Quit the Comparison Game: Lifting Up and Supporting Each Other as Youth Ministers

I can imagine that there are mixed feelings walking into any Diocesan Youth Ministry Meeting. At times, I actually enjoy parts of these meetings, such as seeing other youth ministers from other parishes, sharing some stories, struggles, and dreams, and praying with other youth ministers as we center our ministry on Jesus. Inevitably, however, there is always one question that is always asked at these meetings that makes me cringe each time I hear it: “So, how many kids do you have registered in your program?” Underneath the basic small talk that this question hides behind, it is a loaded question. In ministry, there seems to be a common, misguided belief that the more teens you have in your program, the more successful you are as a youth minister. This question then begins to open the gateway to the comparison game.

Wherever you are on the spectrum of numbers, especially regarding the person who asks it, coming in at a higher or lower number than you can force you to begin comparing yourself and even questioning yourself regarding what you may be currently doing in ministry. With a lower number, you may have feelings of inadequacy, wondering what you are doing wrong. With a higher number, you may have feelings of pride (not the good kind), thinking yourself to be much better off than they are. In addition to the numbers game that is played out, it also opens the discussion to what you, or they, have that is going well for them…being an incredible youth room, an unlimited budget, a killer sound and light system, a committed Core Team, and a pastor that lets you do anything that you want.

The question becomes, do we share this information about our youth ministry programs in an effort to give ourselves a pat on the back, show how great we are, and bring to light how inadequate other youth ministers are, or do we share this information to understand our shared mission that we have as youth ministers to lead teens closer to Christ? What if, instead of comparing ourselves to other people with the intention to elevate ourselves, we humbly share and support other youth ministers with the intent to allow Christ to transform the hearts of young people?

It is not about us!

There is a story in the Gospel of Luke in which a couple of disciples, James and John, saw other people doing the ‘work’ that they were doing but were not necessarily part of their ‘group’ (Luke 9:49-50). They asked Jesus if He wanted them to stop them, but Jesus, as He quite often did, rebuked them, explaining that their work, too, was one and the same that they were doing. So often in ministry, we can fall into the trap of thinking that ‘our way’ to do ministry is the best way to do ministry. Sure, we may feel successful at times, being that we have a good number of teens registered, put on some life-changing retreats, and have every tech gadget in our arsenal of a/v equipment. And, going back to those diocesan meetings, it would be very easy to give ourselves the perennial pat on the back, highlighting ourselves in front of less ‘adequate’ youth ministers. This mentality feeds the ego, puts the focus on ourselves, and takes the credit for essentially what the Holy Spirit is doing in your ministry. As we know in ministry, when we focus on ego, we place the focus on ourselves and take the focus off Christ.

Jesus modeled ministry for us, and this model was rooted and guided in love, not ego. Jesus was not looking for fame, fortune, success, or control. Some days it seemed like Jesus was doing everything right and was performing miracles and feeding over 5000 people. But, other days, it seemed like it wasn’t working, and people left his side (John 6:66-67). As youth ministers, we can face the same feelings. We can implement an amazing retreat where everything goes right and hearts are transformed, or we could plan an event and have two teens show up. And by sharing these stories, sharing what worked and what didn’t work, sharing what efforts were made and new things that were done, we learn how to grow in ministry and support one another in ministry.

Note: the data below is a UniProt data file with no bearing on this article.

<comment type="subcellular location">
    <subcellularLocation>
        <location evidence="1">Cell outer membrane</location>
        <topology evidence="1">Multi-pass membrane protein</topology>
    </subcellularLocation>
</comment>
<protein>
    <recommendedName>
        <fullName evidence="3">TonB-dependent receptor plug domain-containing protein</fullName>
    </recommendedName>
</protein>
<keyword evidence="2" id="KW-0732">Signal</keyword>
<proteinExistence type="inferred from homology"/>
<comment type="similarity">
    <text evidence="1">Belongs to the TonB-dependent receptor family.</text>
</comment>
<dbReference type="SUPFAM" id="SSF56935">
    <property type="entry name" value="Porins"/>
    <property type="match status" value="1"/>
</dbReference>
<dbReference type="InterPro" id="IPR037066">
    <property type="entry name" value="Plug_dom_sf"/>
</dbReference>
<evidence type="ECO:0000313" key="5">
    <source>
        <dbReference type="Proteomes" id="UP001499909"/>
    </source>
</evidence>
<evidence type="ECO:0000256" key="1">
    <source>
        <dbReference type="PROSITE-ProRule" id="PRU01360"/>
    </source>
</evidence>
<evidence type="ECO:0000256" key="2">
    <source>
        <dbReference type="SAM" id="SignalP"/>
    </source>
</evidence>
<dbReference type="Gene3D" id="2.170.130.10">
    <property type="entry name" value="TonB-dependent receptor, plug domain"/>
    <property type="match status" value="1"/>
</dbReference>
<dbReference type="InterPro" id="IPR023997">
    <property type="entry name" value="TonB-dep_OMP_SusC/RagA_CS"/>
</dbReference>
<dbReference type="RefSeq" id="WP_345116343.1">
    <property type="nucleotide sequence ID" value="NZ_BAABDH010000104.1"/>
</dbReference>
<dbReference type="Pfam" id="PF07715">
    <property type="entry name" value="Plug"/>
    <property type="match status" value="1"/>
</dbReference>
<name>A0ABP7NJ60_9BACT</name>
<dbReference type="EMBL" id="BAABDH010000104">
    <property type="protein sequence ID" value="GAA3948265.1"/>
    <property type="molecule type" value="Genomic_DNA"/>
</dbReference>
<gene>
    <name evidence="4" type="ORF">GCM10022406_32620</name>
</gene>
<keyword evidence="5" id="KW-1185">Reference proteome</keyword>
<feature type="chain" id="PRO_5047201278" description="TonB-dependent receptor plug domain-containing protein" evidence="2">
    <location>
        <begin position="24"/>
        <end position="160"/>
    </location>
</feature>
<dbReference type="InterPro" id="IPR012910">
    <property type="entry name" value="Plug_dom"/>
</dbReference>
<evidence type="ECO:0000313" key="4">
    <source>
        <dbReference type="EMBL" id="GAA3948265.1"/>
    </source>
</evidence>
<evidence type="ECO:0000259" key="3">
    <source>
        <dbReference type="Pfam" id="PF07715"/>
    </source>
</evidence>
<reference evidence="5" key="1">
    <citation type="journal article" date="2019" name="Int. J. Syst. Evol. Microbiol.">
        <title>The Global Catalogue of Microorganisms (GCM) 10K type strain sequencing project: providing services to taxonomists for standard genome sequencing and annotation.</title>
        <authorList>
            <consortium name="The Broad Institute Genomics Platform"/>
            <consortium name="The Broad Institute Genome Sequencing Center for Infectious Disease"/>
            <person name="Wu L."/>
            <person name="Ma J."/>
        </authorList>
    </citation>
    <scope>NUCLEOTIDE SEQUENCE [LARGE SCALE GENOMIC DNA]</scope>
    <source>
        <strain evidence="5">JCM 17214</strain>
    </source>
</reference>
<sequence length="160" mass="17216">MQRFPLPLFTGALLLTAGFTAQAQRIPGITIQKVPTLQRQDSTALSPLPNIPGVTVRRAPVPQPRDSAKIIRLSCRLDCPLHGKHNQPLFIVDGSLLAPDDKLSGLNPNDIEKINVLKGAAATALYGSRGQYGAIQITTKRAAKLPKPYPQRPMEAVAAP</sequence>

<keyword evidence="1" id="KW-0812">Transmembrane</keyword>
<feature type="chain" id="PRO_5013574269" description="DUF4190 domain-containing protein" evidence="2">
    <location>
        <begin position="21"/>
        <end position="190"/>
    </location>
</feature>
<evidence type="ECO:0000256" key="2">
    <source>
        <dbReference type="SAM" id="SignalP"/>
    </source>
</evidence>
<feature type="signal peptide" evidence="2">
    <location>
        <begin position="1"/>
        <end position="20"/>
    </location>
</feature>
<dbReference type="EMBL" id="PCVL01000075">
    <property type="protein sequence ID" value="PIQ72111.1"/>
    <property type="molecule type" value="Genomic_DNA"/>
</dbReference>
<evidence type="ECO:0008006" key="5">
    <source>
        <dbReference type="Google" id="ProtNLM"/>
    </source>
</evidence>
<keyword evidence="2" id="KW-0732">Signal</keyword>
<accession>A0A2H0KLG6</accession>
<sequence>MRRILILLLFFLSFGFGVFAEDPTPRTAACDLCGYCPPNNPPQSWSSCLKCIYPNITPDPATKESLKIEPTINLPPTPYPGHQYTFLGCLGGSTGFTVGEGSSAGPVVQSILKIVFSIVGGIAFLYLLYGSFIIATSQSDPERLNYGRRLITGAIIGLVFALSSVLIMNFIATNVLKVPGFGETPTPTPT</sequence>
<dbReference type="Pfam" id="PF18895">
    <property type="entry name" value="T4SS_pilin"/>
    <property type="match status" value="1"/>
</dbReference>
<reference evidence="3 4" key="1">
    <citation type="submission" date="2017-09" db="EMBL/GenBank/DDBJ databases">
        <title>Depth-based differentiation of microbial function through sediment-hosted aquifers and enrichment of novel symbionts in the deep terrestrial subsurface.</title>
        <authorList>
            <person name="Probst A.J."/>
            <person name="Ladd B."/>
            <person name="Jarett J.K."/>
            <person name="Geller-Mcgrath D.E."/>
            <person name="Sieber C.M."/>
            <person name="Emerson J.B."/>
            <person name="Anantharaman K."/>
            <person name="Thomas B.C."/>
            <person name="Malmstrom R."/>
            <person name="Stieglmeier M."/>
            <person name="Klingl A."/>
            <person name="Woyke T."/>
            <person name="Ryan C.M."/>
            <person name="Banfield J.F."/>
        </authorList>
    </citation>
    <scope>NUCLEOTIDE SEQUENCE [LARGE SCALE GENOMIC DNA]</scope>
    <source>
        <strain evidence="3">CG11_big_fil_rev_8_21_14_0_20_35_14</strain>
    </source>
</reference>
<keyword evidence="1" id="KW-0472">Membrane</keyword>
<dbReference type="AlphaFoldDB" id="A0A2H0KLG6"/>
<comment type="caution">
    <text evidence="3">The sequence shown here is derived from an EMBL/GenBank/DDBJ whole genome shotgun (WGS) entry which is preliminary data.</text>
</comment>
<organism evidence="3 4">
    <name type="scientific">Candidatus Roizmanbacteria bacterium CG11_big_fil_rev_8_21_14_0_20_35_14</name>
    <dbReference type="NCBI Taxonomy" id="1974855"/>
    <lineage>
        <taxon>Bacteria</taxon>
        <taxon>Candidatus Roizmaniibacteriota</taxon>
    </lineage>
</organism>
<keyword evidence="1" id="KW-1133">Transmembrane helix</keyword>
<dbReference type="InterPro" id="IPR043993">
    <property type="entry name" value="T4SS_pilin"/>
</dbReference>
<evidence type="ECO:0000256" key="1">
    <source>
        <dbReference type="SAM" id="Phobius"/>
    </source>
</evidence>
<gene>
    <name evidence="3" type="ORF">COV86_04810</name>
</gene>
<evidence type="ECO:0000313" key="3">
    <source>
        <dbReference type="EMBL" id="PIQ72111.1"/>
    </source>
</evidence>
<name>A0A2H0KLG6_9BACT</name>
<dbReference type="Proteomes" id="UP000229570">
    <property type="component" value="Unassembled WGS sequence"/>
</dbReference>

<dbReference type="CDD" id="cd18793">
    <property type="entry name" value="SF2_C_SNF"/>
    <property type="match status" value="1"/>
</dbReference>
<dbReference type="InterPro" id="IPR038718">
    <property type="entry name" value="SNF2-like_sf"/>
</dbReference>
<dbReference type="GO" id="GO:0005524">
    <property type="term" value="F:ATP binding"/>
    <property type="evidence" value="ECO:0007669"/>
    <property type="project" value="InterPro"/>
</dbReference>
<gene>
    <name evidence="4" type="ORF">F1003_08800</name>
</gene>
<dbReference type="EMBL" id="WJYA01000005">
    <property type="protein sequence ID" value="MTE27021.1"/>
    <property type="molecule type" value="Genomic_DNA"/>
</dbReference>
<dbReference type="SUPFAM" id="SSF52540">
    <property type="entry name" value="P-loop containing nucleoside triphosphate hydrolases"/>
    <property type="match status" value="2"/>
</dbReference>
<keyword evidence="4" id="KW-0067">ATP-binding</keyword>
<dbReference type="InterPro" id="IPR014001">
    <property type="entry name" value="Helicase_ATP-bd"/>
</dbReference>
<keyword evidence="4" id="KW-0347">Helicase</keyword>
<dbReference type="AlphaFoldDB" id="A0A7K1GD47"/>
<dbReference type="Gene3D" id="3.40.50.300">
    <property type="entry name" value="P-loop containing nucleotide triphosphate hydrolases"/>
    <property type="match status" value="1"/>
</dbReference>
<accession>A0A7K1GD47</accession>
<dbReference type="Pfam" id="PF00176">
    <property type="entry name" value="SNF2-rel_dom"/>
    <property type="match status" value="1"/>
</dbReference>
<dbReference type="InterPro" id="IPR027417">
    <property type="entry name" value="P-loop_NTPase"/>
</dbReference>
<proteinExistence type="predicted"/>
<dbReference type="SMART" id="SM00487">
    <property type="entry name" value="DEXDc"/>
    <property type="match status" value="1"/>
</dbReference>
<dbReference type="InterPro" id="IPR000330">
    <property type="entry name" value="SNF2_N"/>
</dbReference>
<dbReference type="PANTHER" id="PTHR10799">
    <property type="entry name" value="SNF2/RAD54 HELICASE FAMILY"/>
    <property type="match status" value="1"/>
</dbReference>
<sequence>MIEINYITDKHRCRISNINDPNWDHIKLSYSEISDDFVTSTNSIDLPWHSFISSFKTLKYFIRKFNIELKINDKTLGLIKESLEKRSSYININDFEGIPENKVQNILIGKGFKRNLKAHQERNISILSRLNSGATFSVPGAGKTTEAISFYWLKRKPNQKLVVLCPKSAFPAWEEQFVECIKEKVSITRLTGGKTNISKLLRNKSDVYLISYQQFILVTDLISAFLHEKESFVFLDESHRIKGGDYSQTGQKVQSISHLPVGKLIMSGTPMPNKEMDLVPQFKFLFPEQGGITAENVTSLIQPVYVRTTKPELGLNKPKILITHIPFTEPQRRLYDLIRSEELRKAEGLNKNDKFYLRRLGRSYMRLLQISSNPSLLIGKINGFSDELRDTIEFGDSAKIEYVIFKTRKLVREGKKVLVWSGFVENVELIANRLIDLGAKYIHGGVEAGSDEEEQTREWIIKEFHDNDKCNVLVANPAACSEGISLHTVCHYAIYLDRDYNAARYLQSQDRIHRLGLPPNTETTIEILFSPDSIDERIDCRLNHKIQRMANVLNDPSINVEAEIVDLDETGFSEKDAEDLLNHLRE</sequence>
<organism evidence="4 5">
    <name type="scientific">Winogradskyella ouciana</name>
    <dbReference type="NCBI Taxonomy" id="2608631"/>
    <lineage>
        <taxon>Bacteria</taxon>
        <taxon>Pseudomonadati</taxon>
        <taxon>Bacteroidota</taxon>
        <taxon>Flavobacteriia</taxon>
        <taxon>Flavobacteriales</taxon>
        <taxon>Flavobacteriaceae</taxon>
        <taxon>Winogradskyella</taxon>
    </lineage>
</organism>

Beg, Borrow, Steal

I love attending conventions or some type of big events in ministry. They fuel my creativity and allow me to ask the question, what if we could do something similar at our parish. As a young youth minister, I used to have an issue with using anything that wasn’t ‘my own.’ I wanted to think of the ideas and use my designs, curriculum, and videos. Maybe I somehow desired the credit for the attention I thought I would receive.

Now, I have no problems using any type of media, curriculum, idea, process, group builder, song, experience, etc., from something that I saw or even experienced myself, if it means leading a teen closer to Christ. In addition, I used to be so protective over my materials that I wouldn’t want to share anything with any person in ministry. But, now I find myself being very open to sharing any materials, calendars, retreat centers, songs, etc., if it will help someone in their own ministry programs. So, honestly, shoot me an email, and I will give you anything that I can!

As youth ministers, why would we not want to help each other out in ministry? We sometimes forget that we are on the same team, fighting the same battle, in the same trenches each day. We have the choice to lift each other up, pray for one another, share anything and everything that we can with one another, or continue to compare, to focus on ourselves, working from the silo of self. Comparison doesn’t lead teens closer to Christ; supporting each other in ministry does. I hope and pray you choose wisely.

Photo by Hannah Busing on Unsplash

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MONTHLY FEATURED RESOURCE
HIGH SCHOOL (LIFE SUPPORT)
MIDDLE SCHOOL (EDGE SUPPORT)
CONFIRMATION (PURPOSE)
LITURGY
TRAINING
BLOGS

RETREAT EXPERIENCES